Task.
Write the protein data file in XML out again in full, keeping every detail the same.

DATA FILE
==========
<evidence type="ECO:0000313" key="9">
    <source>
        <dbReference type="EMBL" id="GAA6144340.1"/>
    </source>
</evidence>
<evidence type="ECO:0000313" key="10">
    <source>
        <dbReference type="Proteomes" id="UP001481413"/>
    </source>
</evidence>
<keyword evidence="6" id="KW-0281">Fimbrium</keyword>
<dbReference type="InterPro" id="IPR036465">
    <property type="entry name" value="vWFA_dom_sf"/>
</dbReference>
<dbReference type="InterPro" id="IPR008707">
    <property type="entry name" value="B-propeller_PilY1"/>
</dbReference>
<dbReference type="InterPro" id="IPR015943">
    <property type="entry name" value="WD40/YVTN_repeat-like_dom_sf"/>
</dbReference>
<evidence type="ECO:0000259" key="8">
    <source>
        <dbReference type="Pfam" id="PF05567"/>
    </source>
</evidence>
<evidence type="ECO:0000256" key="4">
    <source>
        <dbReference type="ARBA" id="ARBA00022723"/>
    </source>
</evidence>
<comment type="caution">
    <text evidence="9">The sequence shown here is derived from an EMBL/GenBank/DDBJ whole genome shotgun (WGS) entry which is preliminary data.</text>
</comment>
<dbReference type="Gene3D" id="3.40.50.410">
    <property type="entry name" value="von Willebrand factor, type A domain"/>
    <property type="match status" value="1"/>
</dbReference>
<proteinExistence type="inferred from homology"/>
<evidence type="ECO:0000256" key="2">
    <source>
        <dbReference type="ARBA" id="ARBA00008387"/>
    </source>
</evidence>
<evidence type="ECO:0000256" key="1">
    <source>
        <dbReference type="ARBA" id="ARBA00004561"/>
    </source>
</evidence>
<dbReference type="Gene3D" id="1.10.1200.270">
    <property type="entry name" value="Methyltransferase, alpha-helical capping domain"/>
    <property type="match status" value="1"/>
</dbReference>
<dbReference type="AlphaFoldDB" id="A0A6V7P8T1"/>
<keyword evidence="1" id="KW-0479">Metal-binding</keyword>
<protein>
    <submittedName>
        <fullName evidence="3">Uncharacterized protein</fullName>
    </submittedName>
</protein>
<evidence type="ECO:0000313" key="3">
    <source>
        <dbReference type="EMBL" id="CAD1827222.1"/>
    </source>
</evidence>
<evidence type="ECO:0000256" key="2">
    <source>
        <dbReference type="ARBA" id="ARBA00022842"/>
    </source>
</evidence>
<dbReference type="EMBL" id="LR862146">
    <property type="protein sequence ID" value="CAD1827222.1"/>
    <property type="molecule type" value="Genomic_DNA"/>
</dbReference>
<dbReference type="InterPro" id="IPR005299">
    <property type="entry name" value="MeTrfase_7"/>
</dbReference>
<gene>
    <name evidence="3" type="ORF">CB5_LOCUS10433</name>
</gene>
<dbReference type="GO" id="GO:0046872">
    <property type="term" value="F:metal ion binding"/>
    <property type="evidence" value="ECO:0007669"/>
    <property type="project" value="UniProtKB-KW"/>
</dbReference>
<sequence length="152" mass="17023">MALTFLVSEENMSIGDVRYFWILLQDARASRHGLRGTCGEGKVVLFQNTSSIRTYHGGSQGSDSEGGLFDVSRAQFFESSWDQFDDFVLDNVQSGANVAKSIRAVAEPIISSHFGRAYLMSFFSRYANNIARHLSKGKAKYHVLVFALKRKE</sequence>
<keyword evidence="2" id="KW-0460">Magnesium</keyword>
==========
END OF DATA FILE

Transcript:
<evidence type="ECO:0000313" key="9">
    <source>
        <dbReference type="EMBL" id="GAA6144340.1"/>
    </source>
</evidence>
<evidence type="ECO:0000313" key="10">
    <source>
        <dbReference type="Proteomes" id="UP001481413"/>
    </source>
</evidence>
<keyword evidence="6" id="KW-0281">Fimbrium</keyword>
<dbReference type="InterPro" id="IPR036465">
    <property type="entry name" value="vWFA_dom_sf"/>
</dbReference>
<dbReference type="InterPro" id="IPR008707">
    <property type="entry name" value="B-propeller_PilY1"/>
</dbReference>
<dbReference type="InterPro" id="IPR015943">
    <property type="entry name" value="WD40/YVTN_repeat-like_dom_sf"/>
</dbReference>
<evidence type="ECO:0000259" key="8">
    <source>
        <dbReference type="Pfam" id="PF05567"/>
    </source>
</evidence>
<evidence type="ECO:0000256" key="4">
    <source>
        <dbReference type="ARBA" id="ARBA00022723"/>
    </source>
</evidence>
<comment type="caution">
    <text evidence="9">The sequence shown here is derived from an EMBL/GenBank/DDBJ whole genome shotgun (WGS) entry which is preliminary data.</text>
</comment>
<dbReference type="Gene3D" id="3.40.50.410">
    <property type="entry name" value="von Willebrand factor, type A domain"/>
    <property type="match status" value="1"/>
</dbReference>
<proteinExistence type="inferred from homology"/>
<evidence type="ECO:0000256" key="2">
    <source>
        <dbReference type="ARBA" id="ARBA00008387"/>
    </source>
</evidence>
<evidence type="ECO:0000256" key="1">
    <source>
        <dbReference type="ARBA" id="ARBA00004561"/>
    </source>
</evidence>
<dbReference type="Gene3D" id="1.10.1200.270">
    <property type="entry name" value="Methyltransferase, alpha-helical capping domain"/>
    <property type="match status" value="1"/>
</dbReference>
<dbReference type="AlphaFoldDB" id="A0A6V7P8T1"/>
<keyword evidence="1" id="KW-0479">Metal-binding</keyword>
<protein>
    <submittedName>
        <fullName evidence="3">Uncharacterized protein</fullName>
    </submittedName>
</protein>
<evidence type="ECO:0000313" key="3">
    <source>
        <dbReference type="EMBL" id="CAD1827222.1"/>
    </source>
</evidence>
<evidence type="ECO:0000256" key="2">
    <source>
        <dbReference type="ARBA" id="ARBA00022842"/>
    </source>
</evidence>
<dbReference type="EMBL" id="LR862146">
    <property type="protein sequence ID" value="CAD1827222.1"/>
    <property type="molecule type" value="Genomic_DNA"/>
</dbReference>
<dbReference type="InterPro" id="IPR005299">
    <property type="entry name" value="MeTrfase_7"/>
</dbReference>
<gene>
    <name evidence="3" type="ORF">CB5_LOCUS10433</name>
</gene>
<dbReference type="GO" id="GO:0046872">
    <property type="term" value="F:metal ion binding"/>
    <property type="evidence" value="ECO:0007669"/>
    <property type="project" value="UniProtKB-KW"/>
</dbReference>
<sequence length="152" mass="17023">MALTFLVSEENMSIGDVRYFWILLQDARASRHGLRGTCGEGKVVLFQNTSSIRTYHGGSQGSDSEGGLFDVSRAQFFESSWDQFDDFVLDNVQSGANVAKSIRAVAEPIISSHFGRAYLMSFFSRYANNIARHLSKGKAKYHVLVFALKRKE</sequence>
<keyword evidence="2" id="KW-0460">Magnesium</keyword>